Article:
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Experience a wildlife safari

Forget Africa for a moment. If you want to experience exciting, wild animals, then go on a safari in Norway! Not convinced? Read on. Okay, there are no wild lions, giraffes or elephants in Norway, but you can see bears, musk ox, wolves and whales here!
Musk Ox - wild life safari, Norway
Grim Berge
Here is the list of the wild animals we think are worth seeing, and where you can find them.

Sea Eagle

  • The sea eagle is the fourth largest eagle in the whole world!
  • The wingspan can be over two and a half meters
Sea Eagle - Wildlife safari, Norway
8 Rune Nilsen /Www.Visitbodo.Com

Where can you find them?

Located along the entire coast but especially in the three northernmost counties. Occasionally you can meet sea eagles by inland lakes, but they thrive best off the coast.

When should you look?

All year. It is perhaps most exciting to follow in the summer because then there is so much activity with their newborn chicks demanding frequent meals.

How to spot them?

Go on a Sea eagle safari in the Lofoten Islands. Bring good binoculars and look for noisy flocks of gulls in the air. They are often a sign that an eagle is nearby. Sea eagle nests can be impressive structures and can be as big as a small car. But keep a good distance to the nest, because during the breeding season the sea eagles are extremely protective.
Moose - wild life safari, Norway
Silje Nordgaard


  • 750 kilos is normal for an elk bull
  • The antlers can be one and a half meters wide

Where can you find them?

You can meet moose in large parts of the country: in the woods, in the mountains, in-cabin gardens, but also in the middle of the highway if you are really unlucky. Most moose are found in the large coniferous forests in eastern and central Norway. Grimsdalen, Fokstumyra, and Folldal are known for extra-large moose.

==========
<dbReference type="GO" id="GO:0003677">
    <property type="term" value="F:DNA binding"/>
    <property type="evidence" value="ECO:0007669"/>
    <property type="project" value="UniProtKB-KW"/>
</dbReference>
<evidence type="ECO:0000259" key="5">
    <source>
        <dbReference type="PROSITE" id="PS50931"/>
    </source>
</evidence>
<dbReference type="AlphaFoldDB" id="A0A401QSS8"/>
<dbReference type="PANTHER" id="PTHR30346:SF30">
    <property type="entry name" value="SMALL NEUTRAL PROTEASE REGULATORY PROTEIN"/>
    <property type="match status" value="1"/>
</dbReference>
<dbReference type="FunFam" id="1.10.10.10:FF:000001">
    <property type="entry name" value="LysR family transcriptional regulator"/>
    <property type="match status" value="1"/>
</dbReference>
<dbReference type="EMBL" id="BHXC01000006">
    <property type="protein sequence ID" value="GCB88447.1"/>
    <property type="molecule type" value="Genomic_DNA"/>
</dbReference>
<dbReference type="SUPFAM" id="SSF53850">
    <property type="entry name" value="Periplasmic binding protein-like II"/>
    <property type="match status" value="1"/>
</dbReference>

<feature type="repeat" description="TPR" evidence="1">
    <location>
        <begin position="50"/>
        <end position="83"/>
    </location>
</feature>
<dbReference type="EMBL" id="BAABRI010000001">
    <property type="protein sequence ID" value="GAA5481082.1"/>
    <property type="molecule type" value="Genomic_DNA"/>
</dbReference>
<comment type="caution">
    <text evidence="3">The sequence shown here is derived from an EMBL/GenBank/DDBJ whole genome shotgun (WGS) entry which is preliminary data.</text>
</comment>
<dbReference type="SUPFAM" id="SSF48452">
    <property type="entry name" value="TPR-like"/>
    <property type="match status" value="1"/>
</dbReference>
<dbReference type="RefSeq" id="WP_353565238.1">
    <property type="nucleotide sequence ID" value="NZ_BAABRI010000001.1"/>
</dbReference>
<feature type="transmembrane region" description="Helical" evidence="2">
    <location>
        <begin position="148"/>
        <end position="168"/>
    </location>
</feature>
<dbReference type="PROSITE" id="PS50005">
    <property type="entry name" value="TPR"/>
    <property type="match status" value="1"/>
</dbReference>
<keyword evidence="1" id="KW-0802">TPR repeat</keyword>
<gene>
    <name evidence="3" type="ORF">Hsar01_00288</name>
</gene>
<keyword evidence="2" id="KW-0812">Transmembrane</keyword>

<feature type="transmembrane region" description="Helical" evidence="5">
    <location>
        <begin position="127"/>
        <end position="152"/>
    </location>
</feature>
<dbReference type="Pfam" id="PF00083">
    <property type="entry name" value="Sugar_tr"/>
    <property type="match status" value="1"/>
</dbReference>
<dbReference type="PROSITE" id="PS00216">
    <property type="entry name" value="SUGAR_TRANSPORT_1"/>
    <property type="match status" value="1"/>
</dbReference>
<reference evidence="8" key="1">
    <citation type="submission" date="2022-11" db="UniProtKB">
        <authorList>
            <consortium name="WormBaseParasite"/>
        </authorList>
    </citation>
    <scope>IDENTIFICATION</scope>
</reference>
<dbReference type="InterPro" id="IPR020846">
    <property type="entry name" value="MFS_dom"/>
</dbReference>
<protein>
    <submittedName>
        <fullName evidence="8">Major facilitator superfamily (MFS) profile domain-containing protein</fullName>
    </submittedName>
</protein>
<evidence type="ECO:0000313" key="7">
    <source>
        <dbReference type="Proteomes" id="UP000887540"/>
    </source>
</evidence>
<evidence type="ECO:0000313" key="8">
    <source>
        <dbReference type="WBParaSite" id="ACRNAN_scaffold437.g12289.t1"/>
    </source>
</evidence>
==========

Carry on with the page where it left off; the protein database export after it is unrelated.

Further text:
When should you look?

The elk bull is most beautiful during the rut in September with fully grown antlers. At that tim, moose are more concerned with checking each other out than caring for humans.

How to succeed best?

At sunrise and sunset, the moose is most active. If you drive a car on a forest road and scout, there are great opportunities to see one. Moose are not as afraid of cars as they are of humans. You can also sit high in the terrain with a view of a bog, felling area or fields, because here the moose likes to graze at dusk.
Beaver -Wild life safari Norway
Francesco Ungaro /Unsplash


  • The beaver cuts down huge trees to make it’s trademark dams and homes
  • The traces of the beaver are easy to see, but the carpenter himself is not so easy to spot

Where can you find them?

The beaver is found in large parts of the country, but the core area is in Agder and Telemark.

When should you look?

The best chance of seeing beavers is at night in June and July. At that time, the kits, who were born in May, begin to explore the surroundings. They are a little less shy than their parents.